South Teton – SE Face: Jan 24, 2014

Sustained high pressure in Jackson for the first time in a while means lots of people have been fired up about getting out into the park recently, despite the generally poor skiing conditions up high.  On today’s menu:  the South Teton.  Nobody in our party of three had been up there before, and we were all pumped to go tick off a new Teton summit.  A cruiser skin track helped us up Garnett to the Meadows in just about 2 hours, but skinning conditions from there up the South Fork proved to be terrible.  Much of it had been scoured bare by the wind, and what snow there was was firm and slick.

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Cobi booting up some of the wind-hammered snow

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Sorry Mr. Splitboard

Having still made good time to the saddle, we considered incorporating a trip up the Middle Teton into our day for a double summit, but promptly decided against it after seeing the typical thin, wind-ravaged snow conditions up in the SW coolie.

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Not today

Booting from the saddle up the NW couloir on the South Teton proved to be straightforward and relatively easy, despite the thin snow and occasional dry tool move towards the summit.

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Looking south from the summit

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Kevin scoping out the summit area

South Teton Panorama Small

180 degrees of Tetons, from Buck to the Middle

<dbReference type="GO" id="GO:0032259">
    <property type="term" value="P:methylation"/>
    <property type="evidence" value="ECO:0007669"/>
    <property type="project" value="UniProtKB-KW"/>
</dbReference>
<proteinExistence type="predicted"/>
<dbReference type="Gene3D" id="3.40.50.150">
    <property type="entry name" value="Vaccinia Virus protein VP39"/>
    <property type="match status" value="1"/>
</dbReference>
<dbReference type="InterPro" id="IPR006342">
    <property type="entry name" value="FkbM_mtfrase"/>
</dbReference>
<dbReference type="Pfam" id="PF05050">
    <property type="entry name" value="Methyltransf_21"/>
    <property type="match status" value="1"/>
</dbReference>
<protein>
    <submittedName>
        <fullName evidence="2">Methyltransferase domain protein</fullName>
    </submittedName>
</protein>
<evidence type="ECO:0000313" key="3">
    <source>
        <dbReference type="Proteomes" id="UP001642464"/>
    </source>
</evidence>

Our original plan had been to downclimb the NW couloir back down into Garnett Canyon and ski out from the saddle area, but the face below us dropping into Avalanche Canyon was looking more manageable than we’d thought.  We could see most of our line from above, and a large low-angle bench separated our route (and slide path) from the steep slopes and massive cliffs below.  The snow had been catching sun over the last several days, but managed to stay soft and dry up top.  We decided to go for it.

South drop

Happy to pass on the downclimb in favor of a little shreddin’

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The skier’s right wall of the SE couloir in the foreground, and the sunlit low-angle bench in the middle of the SE face below.  From there, we could cross over beneath the couloir to reach Matternaught Col.

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Looking down the SE couloir at the steep, probably thinly covered entrance

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Kevin making turns down the upper SE face

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Cobi dropping in

From the bench, we dropped away from the hanging face to the wide run below the SE couloir, carrying as much speed as possible to ski up to the saddle with Matternaught Peak.  This seemed to be one of the more exposed pitches of our descent avy-wise, so of course we skied one at a time to the col, staying as high as possible on the slope.

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Tiny skier in enormous mountains

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Looking back up the SE couloir from the Matternaught Col.  Still a nasty exposed chockstone in the narrows, I’ll have to revisit this guy once things fill in!

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Kevin popping into the soft snow beneath Matternaught Col

Skiing down from the col we encountered a short pitch of shaded, nicely preserved pow down to a hardened, bumpy, low-angle canyon for our exit.  The skiing down from here was pretty bad….and only got worse when the snow ran out and we had to walk down through talus fields with our gear in hand.  After two or three minor downclimbs, we were able to get our skis/boards back on for good and begin the long traverse out from the depths of the Avalanche Canyon North Fork.  To do so, we traversed high and left as far as we could on snowboards, eventually switching to ski mode and crossing over to the south side of the canyon, meeting with the tracks coming out from Turkey Chute.  This exit is always kind of a pain in the ass, but well worth it for another awesome day in the Teton high country!

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